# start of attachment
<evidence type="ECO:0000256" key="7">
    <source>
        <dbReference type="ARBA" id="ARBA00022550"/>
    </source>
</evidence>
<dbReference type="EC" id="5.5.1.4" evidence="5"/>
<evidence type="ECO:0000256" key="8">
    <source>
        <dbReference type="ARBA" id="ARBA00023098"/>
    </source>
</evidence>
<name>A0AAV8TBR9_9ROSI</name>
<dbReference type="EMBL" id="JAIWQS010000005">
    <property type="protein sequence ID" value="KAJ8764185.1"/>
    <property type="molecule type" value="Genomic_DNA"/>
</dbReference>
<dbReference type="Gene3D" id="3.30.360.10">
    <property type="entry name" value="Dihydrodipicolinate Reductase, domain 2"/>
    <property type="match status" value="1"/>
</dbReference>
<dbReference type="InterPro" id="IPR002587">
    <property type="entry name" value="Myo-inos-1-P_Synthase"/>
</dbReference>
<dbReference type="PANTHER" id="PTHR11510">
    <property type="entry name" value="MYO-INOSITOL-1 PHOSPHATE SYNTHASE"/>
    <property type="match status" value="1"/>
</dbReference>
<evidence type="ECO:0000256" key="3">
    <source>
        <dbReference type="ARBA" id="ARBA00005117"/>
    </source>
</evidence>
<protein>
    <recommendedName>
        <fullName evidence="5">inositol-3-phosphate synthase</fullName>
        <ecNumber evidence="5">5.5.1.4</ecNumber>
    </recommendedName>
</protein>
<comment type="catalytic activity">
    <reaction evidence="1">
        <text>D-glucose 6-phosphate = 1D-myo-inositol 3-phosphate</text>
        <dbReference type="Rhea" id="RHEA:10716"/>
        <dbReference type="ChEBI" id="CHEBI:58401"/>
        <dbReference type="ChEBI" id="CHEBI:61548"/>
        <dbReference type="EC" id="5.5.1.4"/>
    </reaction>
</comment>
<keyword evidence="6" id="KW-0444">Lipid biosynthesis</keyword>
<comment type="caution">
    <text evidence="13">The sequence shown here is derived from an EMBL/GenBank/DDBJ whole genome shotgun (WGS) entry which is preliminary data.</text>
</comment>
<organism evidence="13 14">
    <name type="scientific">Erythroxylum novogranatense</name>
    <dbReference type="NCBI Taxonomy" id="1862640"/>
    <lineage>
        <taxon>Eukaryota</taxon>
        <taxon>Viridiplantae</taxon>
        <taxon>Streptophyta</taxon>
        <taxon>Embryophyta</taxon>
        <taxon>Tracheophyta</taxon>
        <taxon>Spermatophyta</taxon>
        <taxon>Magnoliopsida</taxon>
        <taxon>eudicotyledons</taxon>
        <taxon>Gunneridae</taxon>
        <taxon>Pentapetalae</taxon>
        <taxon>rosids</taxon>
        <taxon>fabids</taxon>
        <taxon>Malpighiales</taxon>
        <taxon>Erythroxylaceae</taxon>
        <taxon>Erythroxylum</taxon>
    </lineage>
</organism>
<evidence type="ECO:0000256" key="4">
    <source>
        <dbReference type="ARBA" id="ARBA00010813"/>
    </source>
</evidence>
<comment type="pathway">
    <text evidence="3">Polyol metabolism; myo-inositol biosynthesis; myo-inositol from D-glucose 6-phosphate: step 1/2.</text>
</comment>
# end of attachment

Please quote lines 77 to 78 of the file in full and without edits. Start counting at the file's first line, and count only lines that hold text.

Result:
</evidence>
<comment type="pathway">